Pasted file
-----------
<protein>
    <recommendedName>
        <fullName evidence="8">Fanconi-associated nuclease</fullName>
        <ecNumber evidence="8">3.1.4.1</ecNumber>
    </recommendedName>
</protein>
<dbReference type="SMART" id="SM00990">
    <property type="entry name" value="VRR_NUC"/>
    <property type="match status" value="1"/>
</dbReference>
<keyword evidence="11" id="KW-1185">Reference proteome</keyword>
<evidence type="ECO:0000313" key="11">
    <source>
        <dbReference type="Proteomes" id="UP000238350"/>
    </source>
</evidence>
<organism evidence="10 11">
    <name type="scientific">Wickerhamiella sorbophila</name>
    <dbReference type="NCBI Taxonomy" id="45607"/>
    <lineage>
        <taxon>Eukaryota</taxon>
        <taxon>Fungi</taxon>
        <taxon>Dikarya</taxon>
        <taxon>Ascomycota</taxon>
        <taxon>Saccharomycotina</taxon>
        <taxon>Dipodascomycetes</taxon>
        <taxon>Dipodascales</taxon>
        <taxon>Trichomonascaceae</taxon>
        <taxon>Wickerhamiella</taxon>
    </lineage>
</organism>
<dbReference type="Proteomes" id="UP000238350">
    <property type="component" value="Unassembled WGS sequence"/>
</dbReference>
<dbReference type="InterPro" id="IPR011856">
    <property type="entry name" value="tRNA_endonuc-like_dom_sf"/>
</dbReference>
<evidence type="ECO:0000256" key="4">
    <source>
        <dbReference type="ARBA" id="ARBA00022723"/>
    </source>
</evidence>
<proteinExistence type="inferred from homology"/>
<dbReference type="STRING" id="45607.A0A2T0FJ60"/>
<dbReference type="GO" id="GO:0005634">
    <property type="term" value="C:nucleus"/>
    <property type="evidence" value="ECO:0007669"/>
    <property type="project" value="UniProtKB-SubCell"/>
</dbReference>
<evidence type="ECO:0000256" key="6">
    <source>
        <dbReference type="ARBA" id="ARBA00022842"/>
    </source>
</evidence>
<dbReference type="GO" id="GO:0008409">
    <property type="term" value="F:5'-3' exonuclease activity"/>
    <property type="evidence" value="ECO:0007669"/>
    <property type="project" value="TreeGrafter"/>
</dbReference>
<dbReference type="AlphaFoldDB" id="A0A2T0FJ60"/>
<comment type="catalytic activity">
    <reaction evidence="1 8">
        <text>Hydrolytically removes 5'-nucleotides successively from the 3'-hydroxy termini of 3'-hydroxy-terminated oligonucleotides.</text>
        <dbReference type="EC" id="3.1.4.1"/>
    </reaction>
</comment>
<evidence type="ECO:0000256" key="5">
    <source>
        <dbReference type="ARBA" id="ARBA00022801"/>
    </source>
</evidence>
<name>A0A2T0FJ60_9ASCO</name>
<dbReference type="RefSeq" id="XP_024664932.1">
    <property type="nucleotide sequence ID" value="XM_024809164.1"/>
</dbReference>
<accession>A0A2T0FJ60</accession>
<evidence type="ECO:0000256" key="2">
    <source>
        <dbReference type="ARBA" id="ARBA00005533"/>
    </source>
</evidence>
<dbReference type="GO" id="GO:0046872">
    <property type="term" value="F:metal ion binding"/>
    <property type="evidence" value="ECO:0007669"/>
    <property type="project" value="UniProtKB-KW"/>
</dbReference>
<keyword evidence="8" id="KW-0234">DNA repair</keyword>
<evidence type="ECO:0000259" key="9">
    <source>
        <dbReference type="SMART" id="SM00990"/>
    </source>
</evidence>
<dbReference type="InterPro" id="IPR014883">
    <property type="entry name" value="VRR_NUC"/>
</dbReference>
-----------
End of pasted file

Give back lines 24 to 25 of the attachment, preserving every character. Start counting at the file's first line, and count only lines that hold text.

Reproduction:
        <taxon>Ascomycota</taxon>
        <taxon>Saccharomycotina</taxon>